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In mathematical terms, the core aim of dynamic vehicle routing is to obtain the closest possible ratio (i.e. 1:1) of workload (jobs) to available vehicles. In addition, the route optimisation component seeks to establish a linear sequence of destinations that each vehicle visits, whether the vehicle is loading or unloading. In the real world, the capacity of each vehicle is in a constant state of flux, and the variables that exist in the daily operations of a distribution company mean that complications arise which mitigate the achievement of the perfect 1:1 rate.
What are the variables?
Vehicle route planning is that part of distribution and logistics which deals with the planning of the delivery of goods to retail, industrial and domestic customers. If the framework has been successful then goods have been delivered in the correct quantities, to the right customer, at the right time and the right location. As far as the company doing the lifting is concerned, these objectives must be hit with the lowest possible financial outlay.
Suppose, that a given number of customers in the region require commodity X to be supplied within this strict framework from one distribution centre or depot. The product must be delivered as required with the minimum cost and within all legal and environmental obligations. The types of problems that can ensue are:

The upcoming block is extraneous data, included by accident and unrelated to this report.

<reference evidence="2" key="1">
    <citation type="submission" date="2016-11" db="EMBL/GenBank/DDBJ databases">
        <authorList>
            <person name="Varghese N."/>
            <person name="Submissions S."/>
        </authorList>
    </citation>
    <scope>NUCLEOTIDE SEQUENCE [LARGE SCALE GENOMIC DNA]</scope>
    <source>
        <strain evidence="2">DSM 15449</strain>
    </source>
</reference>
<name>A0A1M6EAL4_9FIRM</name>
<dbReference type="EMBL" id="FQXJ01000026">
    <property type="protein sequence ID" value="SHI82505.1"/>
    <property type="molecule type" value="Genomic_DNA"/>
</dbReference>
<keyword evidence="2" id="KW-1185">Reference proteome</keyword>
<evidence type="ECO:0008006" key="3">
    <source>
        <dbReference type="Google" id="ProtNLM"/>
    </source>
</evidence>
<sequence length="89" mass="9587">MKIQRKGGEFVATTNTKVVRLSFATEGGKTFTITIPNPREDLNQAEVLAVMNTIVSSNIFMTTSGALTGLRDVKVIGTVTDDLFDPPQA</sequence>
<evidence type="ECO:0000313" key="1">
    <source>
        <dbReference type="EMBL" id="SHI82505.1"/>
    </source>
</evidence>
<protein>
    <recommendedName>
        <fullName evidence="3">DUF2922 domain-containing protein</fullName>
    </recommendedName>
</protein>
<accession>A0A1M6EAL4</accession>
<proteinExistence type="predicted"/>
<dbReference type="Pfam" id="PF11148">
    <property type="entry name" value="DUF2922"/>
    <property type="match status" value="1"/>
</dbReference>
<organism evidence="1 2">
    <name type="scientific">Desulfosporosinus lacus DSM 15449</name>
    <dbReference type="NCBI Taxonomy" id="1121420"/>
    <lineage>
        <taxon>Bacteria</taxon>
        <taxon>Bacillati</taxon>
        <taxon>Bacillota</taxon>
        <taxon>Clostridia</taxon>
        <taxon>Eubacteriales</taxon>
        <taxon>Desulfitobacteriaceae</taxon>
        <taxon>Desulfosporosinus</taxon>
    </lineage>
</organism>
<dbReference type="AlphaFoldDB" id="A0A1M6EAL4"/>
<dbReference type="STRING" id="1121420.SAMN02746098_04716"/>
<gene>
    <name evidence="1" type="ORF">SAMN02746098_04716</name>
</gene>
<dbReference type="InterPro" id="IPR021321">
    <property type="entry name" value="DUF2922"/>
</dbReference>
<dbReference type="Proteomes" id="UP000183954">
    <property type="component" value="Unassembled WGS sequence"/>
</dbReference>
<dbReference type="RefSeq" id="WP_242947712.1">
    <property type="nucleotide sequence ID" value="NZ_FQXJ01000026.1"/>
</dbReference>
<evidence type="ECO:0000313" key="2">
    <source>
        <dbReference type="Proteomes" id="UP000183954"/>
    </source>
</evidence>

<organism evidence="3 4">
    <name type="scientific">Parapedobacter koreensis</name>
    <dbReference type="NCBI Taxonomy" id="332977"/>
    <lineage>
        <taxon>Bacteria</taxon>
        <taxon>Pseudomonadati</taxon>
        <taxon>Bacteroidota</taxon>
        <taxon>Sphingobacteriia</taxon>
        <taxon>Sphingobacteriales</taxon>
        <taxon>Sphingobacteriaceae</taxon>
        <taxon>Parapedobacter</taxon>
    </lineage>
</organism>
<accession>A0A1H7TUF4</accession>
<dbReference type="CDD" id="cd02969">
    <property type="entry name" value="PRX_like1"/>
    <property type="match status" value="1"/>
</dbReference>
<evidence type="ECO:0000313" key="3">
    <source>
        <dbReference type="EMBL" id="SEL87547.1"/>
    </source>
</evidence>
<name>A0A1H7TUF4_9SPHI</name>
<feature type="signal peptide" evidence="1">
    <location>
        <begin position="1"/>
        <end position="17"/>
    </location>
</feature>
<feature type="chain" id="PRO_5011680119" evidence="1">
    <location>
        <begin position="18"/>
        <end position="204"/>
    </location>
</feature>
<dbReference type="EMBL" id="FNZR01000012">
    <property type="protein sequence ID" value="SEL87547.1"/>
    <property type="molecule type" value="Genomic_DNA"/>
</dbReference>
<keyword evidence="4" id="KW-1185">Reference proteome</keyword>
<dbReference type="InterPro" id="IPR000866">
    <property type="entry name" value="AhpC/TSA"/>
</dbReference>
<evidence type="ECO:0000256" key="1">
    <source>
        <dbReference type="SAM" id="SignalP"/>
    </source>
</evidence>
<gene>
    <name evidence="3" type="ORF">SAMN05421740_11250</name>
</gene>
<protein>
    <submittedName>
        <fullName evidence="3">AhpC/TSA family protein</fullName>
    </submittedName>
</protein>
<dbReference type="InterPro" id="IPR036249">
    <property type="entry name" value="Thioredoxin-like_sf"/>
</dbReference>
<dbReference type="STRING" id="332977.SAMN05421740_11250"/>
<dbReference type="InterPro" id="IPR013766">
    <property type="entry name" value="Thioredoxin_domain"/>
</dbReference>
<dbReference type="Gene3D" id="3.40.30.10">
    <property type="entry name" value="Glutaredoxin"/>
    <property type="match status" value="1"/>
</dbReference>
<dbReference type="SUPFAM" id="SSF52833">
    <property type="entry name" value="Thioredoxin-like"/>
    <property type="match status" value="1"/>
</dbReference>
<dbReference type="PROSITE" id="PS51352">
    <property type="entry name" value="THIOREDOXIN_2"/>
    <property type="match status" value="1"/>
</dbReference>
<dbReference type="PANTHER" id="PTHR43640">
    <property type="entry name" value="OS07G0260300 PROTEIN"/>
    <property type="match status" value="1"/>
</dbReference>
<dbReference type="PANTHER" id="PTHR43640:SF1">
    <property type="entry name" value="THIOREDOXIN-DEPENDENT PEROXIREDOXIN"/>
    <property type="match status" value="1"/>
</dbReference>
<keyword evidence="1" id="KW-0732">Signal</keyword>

How does route planning hit these objectives?
This will vary within the constraints presented by the circumstances of an individual journey. As stated above the overall objective is to obtain a perfect mathematical ratio but because the goals of the route optimisation software often work against each other, this is often impossible. It is a balancing act between a fluid set of variables. For example, the shortest route may not be the fastest and in turn it may not be suitable for the type of vehicle and /or load it has to carry. Furthermore, there may be issues on the infrastructure itself, such as low bridges, or the road itself may be too narrow for larger vehicles. Here, the algorithms in the delivery route planning software must calculate the best alternatives so that the operators can make an informed next best decision.
Conceptually, delivery route planning software seeks to iron out the above complications as they arise, and ideally operators should be able to predict when problems may arise.
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